Why, though? A beverage you can chew

Orbitz was unique, offering a sugary soft drink with small balls floating in a lava lamp-shaped bottle. But it didn’t last.

Picture this: It’s 1996. You open the newspaper — an industry yet to be decimated by the internet — as the sweet refrain of “Macarena” drifts from a passing car window.

Eight bottles of Orbitz on a blue background.

“It defies description, but let’s try anyway: a lava lamp you can drink,” an article reads. “A neon-pastel tapioca cocktail. A chewable liquid.”

It’s Orbitz, the latest soft drink from Clearly Canadian. It retailed for $1.29 ($2.51 today) a bottle, came in six flavors — including chocolate for no sane reason — and was full of floating sugar balls suspended in a gellan gum matrix.

Was it delicious?

Boba — a similar Taiwanese concept that also came to the US in the ‘90s — is delicious. Orbitz, however, was compared to “old water from a flower vase.”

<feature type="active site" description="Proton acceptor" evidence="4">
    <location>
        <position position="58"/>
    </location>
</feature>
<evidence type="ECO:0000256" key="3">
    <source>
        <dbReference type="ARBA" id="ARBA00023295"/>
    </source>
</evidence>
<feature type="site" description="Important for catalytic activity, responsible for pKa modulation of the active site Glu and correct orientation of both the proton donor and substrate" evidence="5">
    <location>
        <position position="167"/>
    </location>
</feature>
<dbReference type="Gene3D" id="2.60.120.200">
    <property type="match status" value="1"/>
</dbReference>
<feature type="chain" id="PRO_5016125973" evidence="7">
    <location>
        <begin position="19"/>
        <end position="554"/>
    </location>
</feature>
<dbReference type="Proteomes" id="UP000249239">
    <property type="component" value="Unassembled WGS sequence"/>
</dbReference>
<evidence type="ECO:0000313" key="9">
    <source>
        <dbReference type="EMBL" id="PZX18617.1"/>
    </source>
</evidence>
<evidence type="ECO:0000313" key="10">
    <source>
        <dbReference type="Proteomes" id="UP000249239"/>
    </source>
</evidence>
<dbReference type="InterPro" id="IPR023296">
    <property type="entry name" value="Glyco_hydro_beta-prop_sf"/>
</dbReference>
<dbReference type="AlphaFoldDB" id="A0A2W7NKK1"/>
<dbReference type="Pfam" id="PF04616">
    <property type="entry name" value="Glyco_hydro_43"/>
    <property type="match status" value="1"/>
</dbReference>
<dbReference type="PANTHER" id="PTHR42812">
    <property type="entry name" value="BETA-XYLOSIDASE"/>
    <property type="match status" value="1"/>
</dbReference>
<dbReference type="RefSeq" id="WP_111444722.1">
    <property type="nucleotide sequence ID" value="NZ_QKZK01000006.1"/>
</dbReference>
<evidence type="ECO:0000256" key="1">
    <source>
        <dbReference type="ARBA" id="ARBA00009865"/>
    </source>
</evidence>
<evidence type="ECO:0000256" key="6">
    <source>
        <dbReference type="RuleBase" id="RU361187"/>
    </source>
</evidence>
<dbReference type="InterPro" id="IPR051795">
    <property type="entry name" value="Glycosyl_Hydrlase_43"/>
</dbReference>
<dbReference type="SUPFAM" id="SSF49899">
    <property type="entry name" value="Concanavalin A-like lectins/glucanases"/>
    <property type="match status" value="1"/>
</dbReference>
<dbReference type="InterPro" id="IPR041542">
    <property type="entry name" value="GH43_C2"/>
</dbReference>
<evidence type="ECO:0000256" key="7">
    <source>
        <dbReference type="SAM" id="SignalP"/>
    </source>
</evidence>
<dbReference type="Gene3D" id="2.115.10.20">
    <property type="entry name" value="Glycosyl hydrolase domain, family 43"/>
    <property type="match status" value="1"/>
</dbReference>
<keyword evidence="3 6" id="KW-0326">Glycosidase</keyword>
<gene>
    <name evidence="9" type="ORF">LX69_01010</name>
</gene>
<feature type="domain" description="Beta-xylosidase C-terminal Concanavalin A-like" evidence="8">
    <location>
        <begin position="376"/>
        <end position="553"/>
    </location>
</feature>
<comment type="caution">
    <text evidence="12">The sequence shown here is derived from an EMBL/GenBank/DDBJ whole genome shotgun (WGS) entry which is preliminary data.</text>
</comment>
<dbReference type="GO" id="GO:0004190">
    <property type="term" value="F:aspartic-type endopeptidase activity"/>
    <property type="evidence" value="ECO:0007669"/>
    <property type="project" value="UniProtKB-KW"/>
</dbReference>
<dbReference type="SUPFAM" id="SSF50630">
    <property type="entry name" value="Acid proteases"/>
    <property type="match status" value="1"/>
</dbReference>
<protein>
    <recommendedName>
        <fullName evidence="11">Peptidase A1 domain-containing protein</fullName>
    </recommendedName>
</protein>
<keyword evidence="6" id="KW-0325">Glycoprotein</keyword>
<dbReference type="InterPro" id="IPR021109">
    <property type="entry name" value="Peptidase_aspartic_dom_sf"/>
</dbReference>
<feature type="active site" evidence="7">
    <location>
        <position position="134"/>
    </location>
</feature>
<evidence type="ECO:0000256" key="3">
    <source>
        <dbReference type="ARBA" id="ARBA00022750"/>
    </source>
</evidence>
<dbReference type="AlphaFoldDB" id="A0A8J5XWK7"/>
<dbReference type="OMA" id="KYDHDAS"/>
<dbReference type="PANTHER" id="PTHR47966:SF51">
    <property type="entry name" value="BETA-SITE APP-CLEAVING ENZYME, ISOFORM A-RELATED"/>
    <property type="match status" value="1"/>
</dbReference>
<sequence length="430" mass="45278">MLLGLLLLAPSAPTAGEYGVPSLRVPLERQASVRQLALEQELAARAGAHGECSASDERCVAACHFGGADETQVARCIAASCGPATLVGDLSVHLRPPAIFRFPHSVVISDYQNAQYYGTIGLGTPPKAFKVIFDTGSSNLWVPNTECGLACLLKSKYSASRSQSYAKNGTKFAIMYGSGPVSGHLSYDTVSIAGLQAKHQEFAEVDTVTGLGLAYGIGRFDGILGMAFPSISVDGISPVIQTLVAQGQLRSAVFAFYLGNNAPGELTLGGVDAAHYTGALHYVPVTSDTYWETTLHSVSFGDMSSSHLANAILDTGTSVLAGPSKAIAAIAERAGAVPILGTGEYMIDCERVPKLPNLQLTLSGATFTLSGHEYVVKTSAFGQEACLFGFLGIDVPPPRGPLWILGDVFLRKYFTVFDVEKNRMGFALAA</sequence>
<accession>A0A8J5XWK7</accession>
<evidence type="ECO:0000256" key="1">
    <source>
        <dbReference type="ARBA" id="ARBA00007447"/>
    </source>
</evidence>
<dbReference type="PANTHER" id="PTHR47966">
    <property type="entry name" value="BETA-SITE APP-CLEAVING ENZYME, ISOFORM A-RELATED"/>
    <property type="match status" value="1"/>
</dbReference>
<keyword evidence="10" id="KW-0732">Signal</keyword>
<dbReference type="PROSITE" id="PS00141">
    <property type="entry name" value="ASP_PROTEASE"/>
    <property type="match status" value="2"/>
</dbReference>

Clearly Canadian spokesperson Jonathan Cronin said the company had wanted to entertain people, and that Orbitz would make someone “the center of attention for a few moments.” And that was the problem.

When testing Orbitz in various markets in May 1996, it sold well. But once the novelty wore off, its lackluster taste failed to attract repeat buyers. By 1999, Clearly Canadian discontinued Orbitz.

Novelty beverages…

… come and go, from Miller Brewing Co.’s failed Clear beer to the bevy of weird sodas you can find at quirky shops like Charlie Brown Farms in California.

If weird is your thing, it can work, as it has for Liquid Death’s heavy-metal marketing and Jones Soda — another Canadian soft drink company that debuted in the ‘90s.

If not, maybe stick to something that people will actually buy regularly. In 2015, Clearly Canadian was able to crowdfund a return of its perfectly acceptable, inoffensive, flavored sparkling water.

But it no longer had the equipment to make Orbitz.

BTW: You can still buy unopened bottles of Orbitz on eBay for ~$30, the balls still floating.

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